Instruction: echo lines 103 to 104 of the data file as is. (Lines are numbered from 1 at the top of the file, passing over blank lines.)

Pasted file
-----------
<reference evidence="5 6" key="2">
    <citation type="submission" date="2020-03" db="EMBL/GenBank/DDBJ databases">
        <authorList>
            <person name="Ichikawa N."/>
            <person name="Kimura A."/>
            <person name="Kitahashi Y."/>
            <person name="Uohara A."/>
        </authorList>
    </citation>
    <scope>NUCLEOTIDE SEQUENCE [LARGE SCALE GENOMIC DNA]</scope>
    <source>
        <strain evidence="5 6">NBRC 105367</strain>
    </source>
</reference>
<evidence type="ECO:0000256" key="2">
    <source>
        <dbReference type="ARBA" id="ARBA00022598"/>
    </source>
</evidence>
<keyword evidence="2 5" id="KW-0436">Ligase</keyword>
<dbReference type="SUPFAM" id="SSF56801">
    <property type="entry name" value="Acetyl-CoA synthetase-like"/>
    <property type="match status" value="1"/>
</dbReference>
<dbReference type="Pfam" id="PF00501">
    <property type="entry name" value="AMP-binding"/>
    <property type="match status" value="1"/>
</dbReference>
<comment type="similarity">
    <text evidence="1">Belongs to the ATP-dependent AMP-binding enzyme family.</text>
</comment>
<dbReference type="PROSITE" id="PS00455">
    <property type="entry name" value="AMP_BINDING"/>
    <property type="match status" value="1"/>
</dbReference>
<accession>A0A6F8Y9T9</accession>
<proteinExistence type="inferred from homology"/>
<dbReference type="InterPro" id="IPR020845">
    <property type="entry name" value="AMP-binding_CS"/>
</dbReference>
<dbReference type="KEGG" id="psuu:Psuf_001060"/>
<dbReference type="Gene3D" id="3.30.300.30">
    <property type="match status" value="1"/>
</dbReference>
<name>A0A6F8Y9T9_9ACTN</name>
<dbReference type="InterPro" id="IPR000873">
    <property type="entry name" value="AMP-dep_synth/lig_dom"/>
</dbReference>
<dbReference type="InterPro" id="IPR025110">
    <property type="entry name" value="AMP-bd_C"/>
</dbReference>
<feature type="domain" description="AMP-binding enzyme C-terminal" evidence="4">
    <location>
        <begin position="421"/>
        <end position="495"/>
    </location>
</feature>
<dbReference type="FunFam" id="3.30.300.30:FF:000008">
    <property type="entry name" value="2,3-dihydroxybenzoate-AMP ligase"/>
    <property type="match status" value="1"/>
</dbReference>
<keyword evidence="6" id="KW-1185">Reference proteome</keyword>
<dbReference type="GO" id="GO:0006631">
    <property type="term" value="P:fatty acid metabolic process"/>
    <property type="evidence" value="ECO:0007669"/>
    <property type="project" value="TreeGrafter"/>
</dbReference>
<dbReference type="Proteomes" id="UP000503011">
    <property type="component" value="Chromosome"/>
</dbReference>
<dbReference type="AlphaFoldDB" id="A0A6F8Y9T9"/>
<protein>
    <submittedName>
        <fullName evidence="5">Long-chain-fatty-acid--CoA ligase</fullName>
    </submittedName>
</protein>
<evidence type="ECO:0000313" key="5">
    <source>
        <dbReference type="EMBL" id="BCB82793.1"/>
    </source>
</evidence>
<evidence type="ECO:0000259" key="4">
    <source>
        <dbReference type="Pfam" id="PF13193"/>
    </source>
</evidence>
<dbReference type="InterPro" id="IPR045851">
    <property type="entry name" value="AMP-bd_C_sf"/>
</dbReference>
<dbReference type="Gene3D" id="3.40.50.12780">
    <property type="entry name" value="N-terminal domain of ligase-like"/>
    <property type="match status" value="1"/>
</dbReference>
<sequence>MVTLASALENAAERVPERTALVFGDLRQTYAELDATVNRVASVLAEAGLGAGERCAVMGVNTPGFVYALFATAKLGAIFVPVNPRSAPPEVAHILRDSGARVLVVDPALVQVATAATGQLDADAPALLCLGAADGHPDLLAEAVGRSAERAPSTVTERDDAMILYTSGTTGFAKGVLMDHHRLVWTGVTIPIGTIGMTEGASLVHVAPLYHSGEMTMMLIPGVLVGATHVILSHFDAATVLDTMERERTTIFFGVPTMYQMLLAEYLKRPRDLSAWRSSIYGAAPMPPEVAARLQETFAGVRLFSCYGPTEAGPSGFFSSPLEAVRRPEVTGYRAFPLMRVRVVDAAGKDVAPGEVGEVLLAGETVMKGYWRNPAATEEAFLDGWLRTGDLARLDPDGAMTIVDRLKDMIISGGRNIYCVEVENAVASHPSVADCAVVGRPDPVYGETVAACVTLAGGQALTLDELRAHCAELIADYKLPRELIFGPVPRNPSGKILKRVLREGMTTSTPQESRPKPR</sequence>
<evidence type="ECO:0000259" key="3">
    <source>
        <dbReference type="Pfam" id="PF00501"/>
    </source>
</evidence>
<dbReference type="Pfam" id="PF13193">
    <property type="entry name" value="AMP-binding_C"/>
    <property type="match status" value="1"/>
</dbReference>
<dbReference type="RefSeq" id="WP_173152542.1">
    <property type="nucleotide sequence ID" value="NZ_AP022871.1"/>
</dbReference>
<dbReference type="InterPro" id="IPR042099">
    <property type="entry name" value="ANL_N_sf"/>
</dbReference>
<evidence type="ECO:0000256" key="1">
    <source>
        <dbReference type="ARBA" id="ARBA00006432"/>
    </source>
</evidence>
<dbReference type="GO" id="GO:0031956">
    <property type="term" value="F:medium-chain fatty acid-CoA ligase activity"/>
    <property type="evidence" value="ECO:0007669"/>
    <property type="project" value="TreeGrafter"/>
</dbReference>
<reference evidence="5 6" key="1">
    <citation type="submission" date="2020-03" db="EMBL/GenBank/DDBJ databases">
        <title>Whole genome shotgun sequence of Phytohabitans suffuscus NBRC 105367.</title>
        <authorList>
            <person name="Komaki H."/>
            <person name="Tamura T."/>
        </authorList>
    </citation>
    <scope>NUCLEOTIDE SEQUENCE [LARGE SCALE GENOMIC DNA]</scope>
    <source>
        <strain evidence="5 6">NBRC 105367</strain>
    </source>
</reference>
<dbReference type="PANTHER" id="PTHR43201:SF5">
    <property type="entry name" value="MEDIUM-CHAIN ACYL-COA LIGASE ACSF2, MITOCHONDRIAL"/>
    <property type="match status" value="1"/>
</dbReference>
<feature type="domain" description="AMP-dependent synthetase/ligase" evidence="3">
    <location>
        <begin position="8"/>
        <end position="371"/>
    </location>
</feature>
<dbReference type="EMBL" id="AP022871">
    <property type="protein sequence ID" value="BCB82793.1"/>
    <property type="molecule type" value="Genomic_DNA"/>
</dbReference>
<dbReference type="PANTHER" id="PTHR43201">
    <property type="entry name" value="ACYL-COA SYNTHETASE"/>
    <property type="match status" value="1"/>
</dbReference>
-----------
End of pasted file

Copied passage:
</dbReference>
<dbReference type="RefSeq" id="WP_173152542.1">